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Final 2014 California Snowpack Measurement is Dismal

Water officials say state in for hot, dry summer.

Patch photo archive: The first water survey conducted in the Sierra in 2014. (Photo Credit: California Department of Water Resources)
Patch photo archive: The first water survey conducted in the Sierra in 2014. (Photo Credit: California Department of Water Resources)
The final snow survey of the year has made it clear that California is in for a long and hot summer after a near-record dry winter, Department of Water Resources officials announced today. 
 
The third and final manual and electronic readings conducted this year measured water levels in the state's snowpack, which normally provides a third of the water for the state's farm and cities, at 18 percent of the year-to-date average, according to the department.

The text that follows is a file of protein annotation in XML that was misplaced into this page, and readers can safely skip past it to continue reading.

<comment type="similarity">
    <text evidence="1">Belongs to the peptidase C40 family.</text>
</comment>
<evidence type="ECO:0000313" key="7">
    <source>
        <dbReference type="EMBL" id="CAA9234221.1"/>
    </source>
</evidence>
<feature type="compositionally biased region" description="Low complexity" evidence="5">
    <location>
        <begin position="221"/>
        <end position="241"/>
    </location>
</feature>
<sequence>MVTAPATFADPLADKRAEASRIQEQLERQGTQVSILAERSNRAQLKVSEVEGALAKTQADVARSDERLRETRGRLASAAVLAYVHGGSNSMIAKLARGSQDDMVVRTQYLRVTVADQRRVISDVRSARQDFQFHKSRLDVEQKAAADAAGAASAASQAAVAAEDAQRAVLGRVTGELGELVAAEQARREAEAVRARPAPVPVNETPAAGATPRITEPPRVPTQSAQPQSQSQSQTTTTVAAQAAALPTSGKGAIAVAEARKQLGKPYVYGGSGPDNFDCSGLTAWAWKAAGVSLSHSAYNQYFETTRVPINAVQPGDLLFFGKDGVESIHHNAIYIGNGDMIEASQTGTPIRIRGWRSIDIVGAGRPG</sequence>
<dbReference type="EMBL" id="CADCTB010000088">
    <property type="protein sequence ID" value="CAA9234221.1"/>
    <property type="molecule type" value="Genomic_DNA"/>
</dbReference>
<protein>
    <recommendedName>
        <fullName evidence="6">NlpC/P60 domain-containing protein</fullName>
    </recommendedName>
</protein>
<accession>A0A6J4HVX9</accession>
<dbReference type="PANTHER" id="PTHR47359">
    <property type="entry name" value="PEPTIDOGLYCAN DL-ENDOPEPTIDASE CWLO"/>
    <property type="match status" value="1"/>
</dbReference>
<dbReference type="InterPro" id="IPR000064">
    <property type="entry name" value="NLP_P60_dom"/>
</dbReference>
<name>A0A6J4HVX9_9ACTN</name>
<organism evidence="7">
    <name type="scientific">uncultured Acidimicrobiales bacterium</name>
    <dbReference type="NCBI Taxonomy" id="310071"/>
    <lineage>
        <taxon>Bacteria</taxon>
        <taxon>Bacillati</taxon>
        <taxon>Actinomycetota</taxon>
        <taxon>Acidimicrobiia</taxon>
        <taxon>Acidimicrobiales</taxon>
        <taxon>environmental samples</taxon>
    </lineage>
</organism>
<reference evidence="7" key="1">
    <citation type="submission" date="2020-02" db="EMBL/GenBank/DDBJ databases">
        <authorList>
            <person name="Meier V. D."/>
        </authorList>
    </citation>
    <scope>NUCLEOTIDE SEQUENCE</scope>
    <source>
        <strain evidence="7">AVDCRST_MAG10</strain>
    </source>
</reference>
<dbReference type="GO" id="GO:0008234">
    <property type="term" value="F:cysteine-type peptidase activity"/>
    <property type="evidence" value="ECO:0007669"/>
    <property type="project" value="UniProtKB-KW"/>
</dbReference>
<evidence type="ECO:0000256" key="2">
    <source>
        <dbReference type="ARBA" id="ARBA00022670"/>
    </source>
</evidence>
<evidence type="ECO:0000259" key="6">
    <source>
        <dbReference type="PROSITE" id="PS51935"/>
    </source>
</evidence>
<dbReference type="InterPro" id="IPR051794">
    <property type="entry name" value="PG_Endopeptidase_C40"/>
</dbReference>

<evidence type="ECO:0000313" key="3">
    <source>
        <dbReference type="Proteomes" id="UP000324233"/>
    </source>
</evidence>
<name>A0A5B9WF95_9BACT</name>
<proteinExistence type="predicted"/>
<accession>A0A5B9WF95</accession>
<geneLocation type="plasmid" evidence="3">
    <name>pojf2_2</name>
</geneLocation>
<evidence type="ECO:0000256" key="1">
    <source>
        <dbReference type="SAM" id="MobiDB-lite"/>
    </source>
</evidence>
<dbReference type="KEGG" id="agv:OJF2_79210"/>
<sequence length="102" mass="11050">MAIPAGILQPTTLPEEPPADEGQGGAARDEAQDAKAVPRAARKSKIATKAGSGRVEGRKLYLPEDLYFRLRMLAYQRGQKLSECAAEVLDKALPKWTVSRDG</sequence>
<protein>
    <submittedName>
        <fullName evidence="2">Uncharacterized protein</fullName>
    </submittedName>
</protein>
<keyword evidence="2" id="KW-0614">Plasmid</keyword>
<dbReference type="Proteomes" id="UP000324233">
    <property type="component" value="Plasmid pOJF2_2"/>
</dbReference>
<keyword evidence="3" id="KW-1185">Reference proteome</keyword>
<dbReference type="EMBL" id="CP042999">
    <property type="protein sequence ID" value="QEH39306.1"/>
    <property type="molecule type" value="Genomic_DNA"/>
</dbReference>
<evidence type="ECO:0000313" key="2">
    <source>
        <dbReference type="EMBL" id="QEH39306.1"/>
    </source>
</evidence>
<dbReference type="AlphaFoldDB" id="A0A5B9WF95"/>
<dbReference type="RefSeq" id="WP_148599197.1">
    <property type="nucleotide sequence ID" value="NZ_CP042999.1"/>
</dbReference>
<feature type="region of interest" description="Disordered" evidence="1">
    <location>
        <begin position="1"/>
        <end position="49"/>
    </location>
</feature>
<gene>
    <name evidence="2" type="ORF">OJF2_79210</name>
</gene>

Officials said electronic readings show water content in the northern Sierra snowpack is at seven percent of the average level and readings for the central and southern Sierra were at 24 and 18 percent of normal levels. 
 
The low snowpack levels, coupled with the end of the wet season, likely means late-season storms will not significantly dampen the effects of a three-year drought currently affecting farms and communities, according to the department.

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